Nearly three years ago, my husband and I took on the role as caregivers to a family member with dementia. As the dementia worsens and the behaviors become more and more bizarre, our stress levels have risen and we are spending more and more time caregiving. Because we both work full-time, we have had to step back from some activities and say “no” to a lot of good things. Thanks to some cameras strategically placed in our home, we are able to get out weekly with friends with whom we can laugh and have a few hours of respite, and for this we are beyond grateful.
But after a particularly rough day recently where I just couldn’t answer the same question for the 20th time in five minutes without snapping, I went to bed, early and discouraged, with thoughts like: I say I’m a Christian but if anyone stepped foot in this house, would they even know it? She doesn’t know that she’s doing anything wrong; Why am I getting upset with her? I’m blessed beyond belief. Why are I complaining about taking care of someone? In most countries it is just expected that they will take care of their elders, so what’s my problem?
Although I’m not a big fan of Facebook, it struck me that maybe I can find a group of people on there who know how I feel, and I found that group: a group of caregivers who are Christians. Although I did not post to the group and possibly never will, as I read the posts from other caregivers I felt a great weight lift off of me: there are so many others out there like me who are caregiving Christians, who are also frustrated and tired and burned out, yet doing their best to love and take care of their family member and glorify God.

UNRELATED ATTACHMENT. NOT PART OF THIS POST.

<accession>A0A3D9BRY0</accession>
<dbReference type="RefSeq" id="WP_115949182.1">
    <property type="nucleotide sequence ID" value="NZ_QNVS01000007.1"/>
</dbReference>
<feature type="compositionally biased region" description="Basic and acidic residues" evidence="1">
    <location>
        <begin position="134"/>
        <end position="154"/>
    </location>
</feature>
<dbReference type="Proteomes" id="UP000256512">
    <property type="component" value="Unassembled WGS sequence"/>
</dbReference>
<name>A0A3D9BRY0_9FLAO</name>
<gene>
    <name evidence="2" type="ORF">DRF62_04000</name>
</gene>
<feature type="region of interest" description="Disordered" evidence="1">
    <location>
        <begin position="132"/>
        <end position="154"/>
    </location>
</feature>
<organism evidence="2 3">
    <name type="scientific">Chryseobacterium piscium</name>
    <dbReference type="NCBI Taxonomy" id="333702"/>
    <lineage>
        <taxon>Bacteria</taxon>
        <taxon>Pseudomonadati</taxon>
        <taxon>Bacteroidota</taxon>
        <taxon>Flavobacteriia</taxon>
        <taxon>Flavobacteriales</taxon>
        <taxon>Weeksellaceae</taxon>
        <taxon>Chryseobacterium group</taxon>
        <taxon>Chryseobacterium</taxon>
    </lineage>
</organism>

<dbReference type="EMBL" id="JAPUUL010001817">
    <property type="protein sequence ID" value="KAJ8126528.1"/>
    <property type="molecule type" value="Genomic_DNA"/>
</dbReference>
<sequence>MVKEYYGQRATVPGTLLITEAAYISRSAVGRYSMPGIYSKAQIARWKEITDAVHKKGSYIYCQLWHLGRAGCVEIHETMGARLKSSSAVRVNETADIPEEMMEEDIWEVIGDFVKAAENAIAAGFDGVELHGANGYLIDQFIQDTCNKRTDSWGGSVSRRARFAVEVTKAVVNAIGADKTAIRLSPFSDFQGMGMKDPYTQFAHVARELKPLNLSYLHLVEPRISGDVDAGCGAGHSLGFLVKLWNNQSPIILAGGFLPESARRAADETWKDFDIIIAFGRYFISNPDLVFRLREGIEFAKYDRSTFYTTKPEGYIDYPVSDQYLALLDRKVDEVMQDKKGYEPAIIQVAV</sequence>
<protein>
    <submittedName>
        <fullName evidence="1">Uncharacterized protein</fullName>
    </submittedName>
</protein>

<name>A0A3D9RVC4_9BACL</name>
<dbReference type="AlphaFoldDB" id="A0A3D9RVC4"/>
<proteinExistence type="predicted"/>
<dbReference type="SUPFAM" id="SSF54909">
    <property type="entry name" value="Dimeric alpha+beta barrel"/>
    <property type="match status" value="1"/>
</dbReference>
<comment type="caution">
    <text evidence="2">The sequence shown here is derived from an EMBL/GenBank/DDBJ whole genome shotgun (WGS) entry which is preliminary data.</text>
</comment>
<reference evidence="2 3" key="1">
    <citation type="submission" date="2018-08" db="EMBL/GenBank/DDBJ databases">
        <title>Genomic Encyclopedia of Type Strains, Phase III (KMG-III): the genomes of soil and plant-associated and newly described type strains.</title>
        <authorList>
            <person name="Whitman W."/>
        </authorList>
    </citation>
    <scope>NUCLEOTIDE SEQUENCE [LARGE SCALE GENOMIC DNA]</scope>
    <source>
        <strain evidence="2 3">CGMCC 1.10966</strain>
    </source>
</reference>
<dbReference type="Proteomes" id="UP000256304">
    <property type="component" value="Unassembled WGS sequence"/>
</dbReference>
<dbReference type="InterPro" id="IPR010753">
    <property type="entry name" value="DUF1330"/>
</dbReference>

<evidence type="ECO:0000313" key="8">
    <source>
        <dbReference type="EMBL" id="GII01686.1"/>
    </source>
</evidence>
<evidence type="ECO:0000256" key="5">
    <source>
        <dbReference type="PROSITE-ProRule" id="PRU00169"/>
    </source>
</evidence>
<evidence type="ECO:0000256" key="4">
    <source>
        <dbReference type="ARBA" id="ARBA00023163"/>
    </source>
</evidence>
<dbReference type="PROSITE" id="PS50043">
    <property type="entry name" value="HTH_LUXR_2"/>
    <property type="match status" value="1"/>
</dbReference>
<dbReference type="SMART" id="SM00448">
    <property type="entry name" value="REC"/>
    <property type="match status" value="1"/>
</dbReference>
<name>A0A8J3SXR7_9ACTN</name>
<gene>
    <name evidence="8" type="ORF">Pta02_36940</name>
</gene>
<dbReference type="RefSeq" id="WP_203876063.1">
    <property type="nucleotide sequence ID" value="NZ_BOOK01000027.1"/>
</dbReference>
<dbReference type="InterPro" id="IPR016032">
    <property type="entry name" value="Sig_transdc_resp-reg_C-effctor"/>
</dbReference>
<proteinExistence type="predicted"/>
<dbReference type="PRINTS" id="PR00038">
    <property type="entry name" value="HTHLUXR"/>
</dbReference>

And then it hit me again: there’s also someone else who sees and knows what I’m dealing with: God Himself. He sees me, he understands my frustration, and sees every tear when I mess up again. And He loves me anyway. As I write this, the day is beginning and I’m praying James 1:12 over it: “Blessed is the man who remains steadfast under trial, for when he has stood the test he will receive the crown of life, which God has promised to those who love him.” Was James referring particularly to caregivers when he wrote this? No. But I do know from scripture that God wants us to remain steadfast, and with His help I will do so, day by day, and it is my prayer that you, too, will remain steadfast in whatever trial you are facing.
If you are a caregiver for a family member, I hope that you, too, know that you are not alone. If you are not a caregiver but know one (note: I’m not talking about myself here, honestly!), see if you can help them in any way, as appropriate: cook them a meal. Rake their yard. Ask if they want a hug. Send them a card, or even a quick text. Let them know they are in your prayers. Showing a caregiver that you care can turn a discouraging day into a delightful day, and you can be a part of that!